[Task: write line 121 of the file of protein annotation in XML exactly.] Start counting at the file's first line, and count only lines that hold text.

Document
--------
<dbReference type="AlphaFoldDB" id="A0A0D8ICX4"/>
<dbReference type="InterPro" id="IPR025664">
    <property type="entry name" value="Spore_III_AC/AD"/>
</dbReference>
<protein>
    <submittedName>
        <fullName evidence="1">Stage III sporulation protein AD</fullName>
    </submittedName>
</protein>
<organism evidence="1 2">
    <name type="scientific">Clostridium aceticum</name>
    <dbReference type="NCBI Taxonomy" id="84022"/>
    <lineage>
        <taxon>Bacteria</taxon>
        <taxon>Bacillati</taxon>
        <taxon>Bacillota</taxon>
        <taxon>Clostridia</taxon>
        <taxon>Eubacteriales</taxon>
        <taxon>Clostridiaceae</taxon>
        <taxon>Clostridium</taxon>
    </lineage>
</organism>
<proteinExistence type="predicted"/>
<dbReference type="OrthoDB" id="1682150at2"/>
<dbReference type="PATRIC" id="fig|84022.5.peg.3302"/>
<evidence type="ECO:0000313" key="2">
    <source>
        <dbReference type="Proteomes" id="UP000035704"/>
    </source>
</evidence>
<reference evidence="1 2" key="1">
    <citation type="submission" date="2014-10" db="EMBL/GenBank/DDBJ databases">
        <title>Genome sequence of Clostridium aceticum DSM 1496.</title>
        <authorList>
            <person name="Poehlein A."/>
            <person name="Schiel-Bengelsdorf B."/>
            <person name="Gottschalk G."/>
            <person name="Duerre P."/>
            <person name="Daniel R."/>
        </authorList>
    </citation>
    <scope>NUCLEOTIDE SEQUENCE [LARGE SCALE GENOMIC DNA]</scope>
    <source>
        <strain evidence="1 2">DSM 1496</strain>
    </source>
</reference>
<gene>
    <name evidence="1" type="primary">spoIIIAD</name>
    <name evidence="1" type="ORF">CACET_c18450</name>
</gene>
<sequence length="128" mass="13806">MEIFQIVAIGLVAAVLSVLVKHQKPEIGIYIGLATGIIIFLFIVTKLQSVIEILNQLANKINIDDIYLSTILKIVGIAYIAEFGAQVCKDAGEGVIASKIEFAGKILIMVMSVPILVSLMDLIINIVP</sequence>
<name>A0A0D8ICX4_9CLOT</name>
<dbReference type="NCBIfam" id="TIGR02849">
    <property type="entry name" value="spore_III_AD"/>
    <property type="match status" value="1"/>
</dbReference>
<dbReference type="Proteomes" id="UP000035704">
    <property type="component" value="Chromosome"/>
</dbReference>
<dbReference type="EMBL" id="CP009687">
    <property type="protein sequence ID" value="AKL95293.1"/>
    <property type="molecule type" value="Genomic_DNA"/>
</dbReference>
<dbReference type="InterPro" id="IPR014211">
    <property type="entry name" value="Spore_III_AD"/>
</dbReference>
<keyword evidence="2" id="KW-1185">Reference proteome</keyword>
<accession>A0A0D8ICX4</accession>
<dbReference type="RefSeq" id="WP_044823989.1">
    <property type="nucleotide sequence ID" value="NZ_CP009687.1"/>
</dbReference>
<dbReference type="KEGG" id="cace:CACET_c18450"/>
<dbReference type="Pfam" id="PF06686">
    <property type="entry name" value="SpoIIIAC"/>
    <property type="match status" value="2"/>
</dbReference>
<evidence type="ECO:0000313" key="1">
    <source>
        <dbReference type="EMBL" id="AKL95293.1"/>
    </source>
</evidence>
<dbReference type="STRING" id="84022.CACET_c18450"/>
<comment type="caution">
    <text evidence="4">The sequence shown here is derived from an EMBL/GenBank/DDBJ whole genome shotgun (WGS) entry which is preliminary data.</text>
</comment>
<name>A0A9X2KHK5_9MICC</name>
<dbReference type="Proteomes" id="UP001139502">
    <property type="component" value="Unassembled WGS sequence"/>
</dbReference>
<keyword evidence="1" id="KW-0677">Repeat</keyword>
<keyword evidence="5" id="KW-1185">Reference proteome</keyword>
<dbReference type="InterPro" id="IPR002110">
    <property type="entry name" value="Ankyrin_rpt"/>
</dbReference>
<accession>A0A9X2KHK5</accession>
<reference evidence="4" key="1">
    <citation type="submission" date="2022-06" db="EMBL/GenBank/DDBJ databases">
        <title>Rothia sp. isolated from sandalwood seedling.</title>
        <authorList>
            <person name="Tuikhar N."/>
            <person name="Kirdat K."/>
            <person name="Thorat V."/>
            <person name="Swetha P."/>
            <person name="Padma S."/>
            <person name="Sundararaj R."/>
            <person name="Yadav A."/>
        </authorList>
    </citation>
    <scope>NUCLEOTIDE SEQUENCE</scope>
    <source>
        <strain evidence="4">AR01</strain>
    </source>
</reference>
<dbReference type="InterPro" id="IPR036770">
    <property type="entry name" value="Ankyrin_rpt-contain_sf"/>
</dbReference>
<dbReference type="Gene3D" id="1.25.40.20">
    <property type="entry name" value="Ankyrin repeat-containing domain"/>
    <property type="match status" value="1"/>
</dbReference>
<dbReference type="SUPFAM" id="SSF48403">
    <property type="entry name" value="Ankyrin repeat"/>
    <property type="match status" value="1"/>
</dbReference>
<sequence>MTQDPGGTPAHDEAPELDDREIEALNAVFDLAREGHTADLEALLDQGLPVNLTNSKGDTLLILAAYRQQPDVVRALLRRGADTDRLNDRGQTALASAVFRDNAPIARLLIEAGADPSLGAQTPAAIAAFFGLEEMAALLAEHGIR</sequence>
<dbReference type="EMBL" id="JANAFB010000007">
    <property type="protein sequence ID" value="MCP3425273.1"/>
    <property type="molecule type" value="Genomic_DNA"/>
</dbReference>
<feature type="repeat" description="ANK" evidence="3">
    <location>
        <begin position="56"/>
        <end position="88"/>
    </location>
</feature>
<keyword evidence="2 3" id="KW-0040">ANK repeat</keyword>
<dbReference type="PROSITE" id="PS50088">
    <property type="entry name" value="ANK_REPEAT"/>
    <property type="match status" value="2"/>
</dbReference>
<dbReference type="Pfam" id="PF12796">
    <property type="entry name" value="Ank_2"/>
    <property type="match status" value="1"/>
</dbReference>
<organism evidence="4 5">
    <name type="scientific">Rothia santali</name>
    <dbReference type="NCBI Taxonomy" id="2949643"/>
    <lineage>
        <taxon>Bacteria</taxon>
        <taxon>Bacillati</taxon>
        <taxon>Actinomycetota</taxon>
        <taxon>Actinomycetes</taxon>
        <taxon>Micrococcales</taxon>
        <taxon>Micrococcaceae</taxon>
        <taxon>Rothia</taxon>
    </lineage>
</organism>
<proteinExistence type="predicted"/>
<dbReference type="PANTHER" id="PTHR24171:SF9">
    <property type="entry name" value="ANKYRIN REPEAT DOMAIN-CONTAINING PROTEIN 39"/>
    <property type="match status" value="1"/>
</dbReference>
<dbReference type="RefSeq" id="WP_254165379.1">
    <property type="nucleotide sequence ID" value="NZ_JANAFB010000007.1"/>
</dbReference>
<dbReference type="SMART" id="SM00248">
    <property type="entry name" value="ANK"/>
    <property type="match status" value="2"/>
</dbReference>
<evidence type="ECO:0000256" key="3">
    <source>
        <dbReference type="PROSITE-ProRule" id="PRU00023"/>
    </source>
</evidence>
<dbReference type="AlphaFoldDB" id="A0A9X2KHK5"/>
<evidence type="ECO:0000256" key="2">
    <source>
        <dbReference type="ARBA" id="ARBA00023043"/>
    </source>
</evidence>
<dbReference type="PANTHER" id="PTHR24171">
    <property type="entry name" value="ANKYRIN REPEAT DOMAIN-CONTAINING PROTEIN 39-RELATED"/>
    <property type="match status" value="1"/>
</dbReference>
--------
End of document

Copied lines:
<dbReference type="SUPFAM" id="SSF48403">